BACKGROUND: Clinical pathology of rodents is hindered by sample volume limitations. A single whole heparinized blood sample is often submitted for hematologic and clinical chemistry analysis in exploratory research settings, and sample dilution may be required. Published information on the potential impact of sample dilution and heparin use on hematology variables in rodents is sparse.
OBJECTIVES: The purpose of the study was to evaluate the effects of sample dilution and of anticoagulant on hematologic analysis of mouse and rat blood samples on the Sysmex XT-2000iV.
METHODS: Mice and rats were obtained from various ends of study research projects, and whole blood was collected via terminal cardiocentesis in lithium heparin, and additionally in EDTA when paired samples were obtained from rats. Hematology analytes were measured on the Sysmex XT-2000iV straight and diluted from ×2 to ×5.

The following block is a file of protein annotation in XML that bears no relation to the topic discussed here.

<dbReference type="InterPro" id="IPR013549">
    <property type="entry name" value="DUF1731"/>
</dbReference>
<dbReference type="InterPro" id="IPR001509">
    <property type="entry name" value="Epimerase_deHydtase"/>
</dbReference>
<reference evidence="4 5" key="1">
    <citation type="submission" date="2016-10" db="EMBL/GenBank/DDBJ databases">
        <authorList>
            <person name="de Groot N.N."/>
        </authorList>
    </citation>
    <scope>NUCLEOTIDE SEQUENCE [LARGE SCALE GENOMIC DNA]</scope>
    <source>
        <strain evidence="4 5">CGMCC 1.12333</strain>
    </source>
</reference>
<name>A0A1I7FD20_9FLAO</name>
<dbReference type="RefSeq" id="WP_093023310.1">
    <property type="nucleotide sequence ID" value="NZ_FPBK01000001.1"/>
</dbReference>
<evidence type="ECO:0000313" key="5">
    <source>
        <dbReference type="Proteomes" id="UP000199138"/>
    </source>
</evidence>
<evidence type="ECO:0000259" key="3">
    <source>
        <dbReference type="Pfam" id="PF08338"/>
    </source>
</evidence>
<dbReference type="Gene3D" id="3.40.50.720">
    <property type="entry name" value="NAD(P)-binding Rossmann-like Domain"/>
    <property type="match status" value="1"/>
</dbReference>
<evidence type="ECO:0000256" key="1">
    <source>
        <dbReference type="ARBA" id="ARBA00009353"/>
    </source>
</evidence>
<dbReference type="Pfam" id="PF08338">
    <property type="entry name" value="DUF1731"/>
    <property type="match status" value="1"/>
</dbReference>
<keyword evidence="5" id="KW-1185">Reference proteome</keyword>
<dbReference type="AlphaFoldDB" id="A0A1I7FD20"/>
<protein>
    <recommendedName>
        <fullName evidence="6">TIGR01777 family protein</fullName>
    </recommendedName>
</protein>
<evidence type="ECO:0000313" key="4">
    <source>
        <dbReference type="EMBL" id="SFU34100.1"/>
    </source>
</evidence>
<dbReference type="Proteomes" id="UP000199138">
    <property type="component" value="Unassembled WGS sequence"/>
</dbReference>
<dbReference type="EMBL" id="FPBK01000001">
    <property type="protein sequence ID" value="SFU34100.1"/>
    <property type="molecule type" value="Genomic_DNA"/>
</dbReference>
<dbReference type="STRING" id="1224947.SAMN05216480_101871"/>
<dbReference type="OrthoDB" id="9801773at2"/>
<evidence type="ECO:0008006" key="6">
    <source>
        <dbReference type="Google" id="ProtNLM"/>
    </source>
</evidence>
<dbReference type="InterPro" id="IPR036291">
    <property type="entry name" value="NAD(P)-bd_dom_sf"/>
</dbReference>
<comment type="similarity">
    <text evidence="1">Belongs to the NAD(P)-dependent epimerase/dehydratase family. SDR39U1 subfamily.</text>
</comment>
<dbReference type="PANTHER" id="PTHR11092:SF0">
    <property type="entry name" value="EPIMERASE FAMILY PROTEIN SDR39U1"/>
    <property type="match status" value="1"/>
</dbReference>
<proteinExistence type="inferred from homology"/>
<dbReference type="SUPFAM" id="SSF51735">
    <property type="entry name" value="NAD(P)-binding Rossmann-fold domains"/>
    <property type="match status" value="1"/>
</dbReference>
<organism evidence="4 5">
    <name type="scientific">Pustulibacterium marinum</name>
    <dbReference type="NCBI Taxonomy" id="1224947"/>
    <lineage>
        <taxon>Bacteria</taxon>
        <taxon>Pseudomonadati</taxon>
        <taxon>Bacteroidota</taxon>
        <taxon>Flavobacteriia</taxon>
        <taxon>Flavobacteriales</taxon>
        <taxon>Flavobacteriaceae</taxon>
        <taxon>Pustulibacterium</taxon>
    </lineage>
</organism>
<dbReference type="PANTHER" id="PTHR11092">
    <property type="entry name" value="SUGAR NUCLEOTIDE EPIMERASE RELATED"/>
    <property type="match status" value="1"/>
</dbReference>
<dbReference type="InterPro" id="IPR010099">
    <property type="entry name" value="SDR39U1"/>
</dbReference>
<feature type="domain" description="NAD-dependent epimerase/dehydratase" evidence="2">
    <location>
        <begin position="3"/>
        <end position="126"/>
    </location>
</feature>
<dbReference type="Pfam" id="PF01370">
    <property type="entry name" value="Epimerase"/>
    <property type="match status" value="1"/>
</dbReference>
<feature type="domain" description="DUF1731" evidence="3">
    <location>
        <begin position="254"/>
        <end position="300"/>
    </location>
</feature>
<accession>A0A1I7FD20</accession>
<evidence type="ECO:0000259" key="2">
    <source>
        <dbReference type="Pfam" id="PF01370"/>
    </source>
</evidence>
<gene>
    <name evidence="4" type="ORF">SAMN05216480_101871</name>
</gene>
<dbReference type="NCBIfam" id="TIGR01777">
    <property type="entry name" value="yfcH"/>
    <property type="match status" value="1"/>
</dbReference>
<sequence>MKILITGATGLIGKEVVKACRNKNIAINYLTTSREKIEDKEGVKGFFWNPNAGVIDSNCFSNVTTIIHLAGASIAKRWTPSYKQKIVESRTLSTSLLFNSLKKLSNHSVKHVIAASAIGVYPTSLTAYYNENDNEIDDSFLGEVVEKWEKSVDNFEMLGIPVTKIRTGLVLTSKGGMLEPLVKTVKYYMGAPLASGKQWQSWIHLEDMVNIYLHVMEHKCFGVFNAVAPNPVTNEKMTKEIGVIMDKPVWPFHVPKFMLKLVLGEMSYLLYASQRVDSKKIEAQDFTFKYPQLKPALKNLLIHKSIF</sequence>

RESULTS: Significant differences between heparinized samples analyzed straight vs diluted were found for MCV and MCHC, with a bias for several additional variables. Significant differences between paired heparinized and EDTA-anticoagulated samples at each dilution point were found for most variables, with the largest differences found in platelet count. Evidence of platelet clumping presumably due to heparin exposure was noted in numerous samples.
CONCLUSIONS: Dilution-induced changes occur in some hematologic variables and may render dilution unacceptable in the exploratory research environment. Many variables, most notably platelet count, differ based on the anticoagulant used, and values from heparinized vs EDTA-anticoagulated samples should not be directly compared.